And it was good.

And it was awful. These were teens, after all. And, like you and me, being made in God’s image never prevents foolishness and failure.

A young man decided he didn’t like the available grub (yum, freeze-dried food) and would only eat what he caught with rod and reel. It wasn’t until the third day of the five-day trip we discovered the fish weren’t biting…and neither was he.

A young woman refused to head into the forest (with others or alone) to—I’ll be polite here—“relieve” herself. I later learned she literally held “it” in for the backpack’s duration.

Another teen became ill and never told anyone. A fever gripped him on the final night. Twice, under starry skies while others slept, he stumbled from his tent and out into a mountain meadow, sweaty and bewildered. Both times we had to find him and bring him back.

Creation unfolds and enfolds us. In my first actions as a pastor, I witnessed how those made in the image of God react to the divine gift of creation. The kid who refused to eat so desired to be in control of everything he did (just like me). The woman who never used her toilet paper feared bears, shadows, creeping things…well, just about anything her mind conjured might be lurking “out there” (just like me). And the sick young man reminded me, reminded everyone, that good health one day guarantees nothing for the next.

We were a motley crew. On our last day, we shared communion, using stream water for wine and oyster crackers for bread. My first sacramental act as a pastor.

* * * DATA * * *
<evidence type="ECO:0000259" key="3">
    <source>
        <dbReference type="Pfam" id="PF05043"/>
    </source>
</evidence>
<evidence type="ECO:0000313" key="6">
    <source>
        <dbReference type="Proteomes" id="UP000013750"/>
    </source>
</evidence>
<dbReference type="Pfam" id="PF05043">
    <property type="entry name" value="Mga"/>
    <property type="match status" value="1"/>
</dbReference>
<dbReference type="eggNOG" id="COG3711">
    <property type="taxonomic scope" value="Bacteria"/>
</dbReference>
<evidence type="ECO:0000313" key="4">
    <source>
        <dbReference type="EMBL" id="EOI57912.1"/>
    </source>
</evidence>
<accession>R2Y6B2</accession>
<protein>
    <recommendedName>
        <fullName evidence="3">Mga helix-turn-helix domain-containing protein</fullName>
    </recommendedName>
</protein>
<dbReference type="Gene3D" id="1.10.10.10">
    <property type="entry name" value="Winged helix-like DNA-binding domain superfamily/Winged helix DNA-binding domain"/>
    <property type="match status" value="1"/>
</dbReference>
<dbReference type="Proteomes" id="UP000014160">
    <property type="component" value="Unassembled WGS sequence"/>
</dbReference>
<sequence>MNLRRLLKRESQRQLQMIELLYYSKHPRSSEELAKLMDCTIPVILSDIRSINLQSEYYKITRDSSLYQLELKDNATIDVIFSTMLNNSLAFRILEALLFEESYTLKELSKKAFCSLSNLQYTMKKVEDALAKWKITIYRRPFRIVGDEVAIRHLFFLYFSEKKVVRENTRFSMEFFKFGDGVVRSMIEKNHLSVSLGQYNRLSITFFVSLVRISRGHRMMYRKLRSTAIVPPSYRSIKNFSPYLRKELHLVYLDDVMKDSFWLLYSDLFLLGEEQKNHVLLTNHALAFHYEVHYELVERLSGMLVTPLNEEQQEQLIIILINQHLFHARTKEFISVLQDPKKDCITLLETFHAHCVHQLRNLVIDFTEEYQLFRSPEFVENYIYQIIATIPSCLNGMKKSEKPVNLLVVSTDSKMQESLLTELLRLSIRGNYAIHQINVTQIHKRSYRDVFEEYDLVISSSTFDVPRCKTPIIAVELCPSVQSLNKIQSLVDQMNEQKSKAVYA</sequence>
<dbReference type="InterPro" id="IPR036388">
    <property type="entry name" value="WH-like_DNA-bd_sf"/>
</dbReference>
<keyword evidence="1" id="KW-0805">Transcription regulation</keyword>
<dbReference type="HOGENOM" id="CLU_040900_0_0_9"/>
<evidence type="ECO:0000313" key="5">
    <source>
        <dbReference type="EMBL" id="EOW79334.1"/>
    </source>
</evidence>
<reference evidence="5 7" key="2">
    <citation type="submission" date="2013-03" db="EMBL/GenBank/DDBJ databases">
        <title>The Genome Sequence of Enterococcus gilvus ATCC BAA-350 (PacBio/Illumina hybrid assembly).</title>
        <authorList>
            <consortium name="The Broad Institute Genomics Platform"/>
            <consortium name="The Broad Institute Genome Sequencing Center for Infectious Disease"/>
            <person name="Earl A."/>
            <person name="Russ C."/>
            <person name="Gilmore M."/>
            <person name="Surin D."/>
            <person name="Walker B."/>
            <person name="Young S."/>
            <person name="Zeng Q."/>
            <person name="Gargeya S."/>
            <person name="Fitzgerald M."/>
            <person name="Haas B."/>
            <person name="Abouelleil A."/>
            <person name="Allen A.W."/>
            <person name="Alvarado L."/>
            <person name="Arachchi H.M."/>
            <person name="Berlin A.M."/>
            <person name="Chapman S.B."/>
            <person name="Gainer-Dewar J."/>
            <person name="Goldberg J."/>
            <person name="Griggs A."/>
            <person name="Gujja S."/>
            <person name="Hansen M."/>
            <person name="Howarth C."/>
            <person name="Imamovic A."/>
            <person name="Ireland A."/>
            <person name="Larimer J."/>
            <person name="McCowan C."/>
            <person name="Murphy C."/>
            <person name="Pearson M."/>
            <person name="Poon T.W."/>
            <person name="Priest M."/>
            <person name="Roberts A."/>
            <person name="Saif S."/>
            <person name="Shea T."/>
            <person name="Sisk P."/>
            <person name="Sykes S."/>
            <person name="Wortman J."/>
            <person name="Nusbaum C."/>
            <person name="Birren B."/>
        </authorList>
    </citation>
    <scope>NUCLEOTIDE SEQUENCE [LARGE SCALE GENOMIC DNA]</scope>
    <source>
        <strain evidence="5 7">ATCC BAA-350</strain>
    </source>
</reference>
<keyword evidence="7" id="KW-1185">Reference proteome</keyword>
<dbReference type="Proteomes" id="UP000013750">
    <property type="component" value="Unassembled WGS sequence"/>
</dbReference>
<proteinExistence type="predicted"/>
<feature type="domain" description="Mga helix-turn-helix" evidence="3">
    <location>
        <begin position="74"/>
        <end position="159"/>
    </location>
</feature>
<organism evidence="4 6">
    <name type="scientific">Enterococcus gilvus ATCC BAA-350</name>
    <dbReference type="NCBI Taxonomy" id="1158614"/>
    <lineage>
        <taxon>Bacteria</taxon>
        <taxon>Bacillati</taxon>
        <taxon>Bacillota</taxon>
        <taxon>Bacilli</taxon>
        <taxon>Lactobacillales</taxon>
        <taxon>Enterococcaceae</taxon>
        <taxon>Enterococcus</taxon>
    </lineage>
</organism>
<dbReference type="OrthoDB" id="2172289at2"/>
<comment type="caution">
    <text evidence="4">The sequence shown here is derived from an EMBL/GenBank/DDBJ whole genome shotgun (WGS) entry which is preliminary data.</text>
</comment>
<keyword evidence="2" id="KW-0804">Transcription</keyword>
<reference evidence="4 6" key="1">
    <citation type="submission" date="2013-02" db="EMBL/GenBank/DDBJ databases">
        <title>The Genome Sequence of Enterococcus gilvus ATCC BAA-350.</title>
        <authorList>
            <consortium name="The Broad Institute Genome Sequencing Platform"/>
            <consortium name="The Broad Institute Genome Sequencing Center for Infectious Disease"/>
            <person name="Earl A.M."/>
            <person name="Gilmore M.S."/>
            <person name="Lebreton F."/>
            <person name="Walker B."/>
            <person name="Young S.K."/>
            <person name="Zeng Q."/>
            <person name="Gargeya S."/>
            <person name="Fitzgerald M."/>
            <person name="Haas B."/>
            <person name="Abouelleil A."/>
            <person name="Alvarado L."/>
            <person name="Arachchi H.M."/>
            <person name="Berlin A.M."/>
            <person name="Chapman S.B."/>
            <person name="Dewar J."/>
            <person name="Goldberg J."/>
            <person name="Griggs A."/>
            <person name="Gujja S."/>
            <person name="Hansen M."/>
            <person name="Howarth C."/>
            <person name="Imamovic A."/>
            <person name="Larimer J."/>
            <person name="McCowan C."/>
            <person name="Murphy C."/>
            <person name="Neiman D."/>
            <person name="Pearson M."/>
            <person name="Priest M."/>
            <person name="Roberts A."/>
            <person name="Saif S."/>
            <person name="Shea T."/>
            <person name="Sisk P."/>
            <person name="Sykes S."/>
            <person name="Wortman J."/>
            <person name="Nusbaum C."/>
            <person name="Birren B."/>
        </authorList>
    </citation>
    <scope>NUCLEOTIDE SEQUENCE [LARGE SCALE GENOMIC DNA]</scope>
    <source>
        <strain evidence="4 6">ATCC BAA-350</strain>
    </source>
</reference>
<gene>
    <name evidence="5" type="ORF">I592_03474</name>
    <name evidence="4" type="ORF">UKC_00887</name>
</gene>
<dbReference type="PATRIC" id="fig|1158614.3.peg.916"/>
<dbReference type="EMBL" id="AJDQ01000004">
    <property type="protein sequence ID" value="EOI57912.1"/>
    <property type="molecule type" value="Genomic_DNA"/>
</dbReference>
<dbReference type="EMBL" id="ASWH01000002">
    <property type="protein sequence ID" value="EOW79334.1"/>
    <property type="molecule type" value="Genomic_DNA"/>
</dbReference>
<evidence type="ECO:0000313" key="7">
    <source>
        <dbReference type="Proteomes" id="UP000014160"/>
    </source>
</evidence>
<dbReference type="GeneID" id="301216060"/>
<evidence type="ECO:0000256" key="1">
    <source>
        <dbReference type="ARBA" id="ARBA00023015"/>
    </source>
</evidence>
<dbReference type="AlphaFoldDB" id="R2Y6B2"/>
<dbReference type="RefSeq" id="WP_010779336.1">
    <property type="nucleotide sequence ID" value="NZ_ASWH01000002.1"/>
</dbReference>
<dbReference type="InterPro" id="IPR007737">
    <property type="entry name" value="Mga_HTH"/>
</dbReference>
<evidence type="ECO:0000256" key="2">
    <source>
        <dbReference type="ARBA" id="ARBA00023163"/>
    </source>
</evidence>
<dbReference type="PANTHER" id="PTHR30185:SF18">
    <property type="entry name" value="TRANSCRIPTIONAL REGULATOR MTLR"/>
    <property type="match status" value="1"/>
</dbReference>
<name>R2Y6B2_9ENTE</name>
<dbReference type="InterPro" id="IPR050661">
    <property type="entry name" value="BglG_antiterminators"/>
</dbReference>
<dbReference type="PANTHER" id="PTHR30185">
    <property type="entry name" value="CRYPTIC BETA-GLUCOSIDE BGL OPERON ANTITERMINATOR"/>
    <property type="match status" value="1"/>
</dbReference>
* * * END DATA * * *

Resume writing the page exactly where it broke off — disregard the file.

And it was good.

Good to be reminded we humans always struggle with control and fear and illness. Good to be reminded the One who first created, still creates; first blessed, still blesses us.

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  1. In the 12th grade, many, many years ago, I was in an advanced English class taught by the terror of our High School, Miss Crow. I remember virtually nothing else from that class, but her spending an entire year pounding the principle of a good opening sentence into our heads has done wonders for my writing… I was reminded of that when I by chance opened Flannery O’Conner’s short story “A Good Man is Hard to Find”. The first paragraph was brilliant, and I was hooked, which is a feat, since I rarely read “serious” literature.

    1. My 12th grade English teacher was kind, sensitive and never persuaded me to rewrite or pay attention to opening sentences. (Finally sank in much later!) Maybe having a “mean” teacher is better?! Do you remember any favorite opening sentences (and please, not “Call me Ishmail…!”) I can’t remember exactly but was touched by Conroy’s THE PRINCE OF TIDES opening about a place being both safe harbor and wound.

  2. The opening page and a half of Richard Farina’s “Been Down So Long it Looks Like Up to Me” still gives me fond thoughts “To Athena then. Young Gnossos Pappadopoulis, furry Pooh Bear, keeper of the flame, voyaged back from the asphalt seas of the great wasted land: oh highways U.S. 40 and unyielding 66, I am home to the glacier-gnawed gorges, the fingers of lakes, the golden girls of Westchester and Shaker Heights. See me loud with lies, big boots stomping, mind awash with schemes.” … Whew!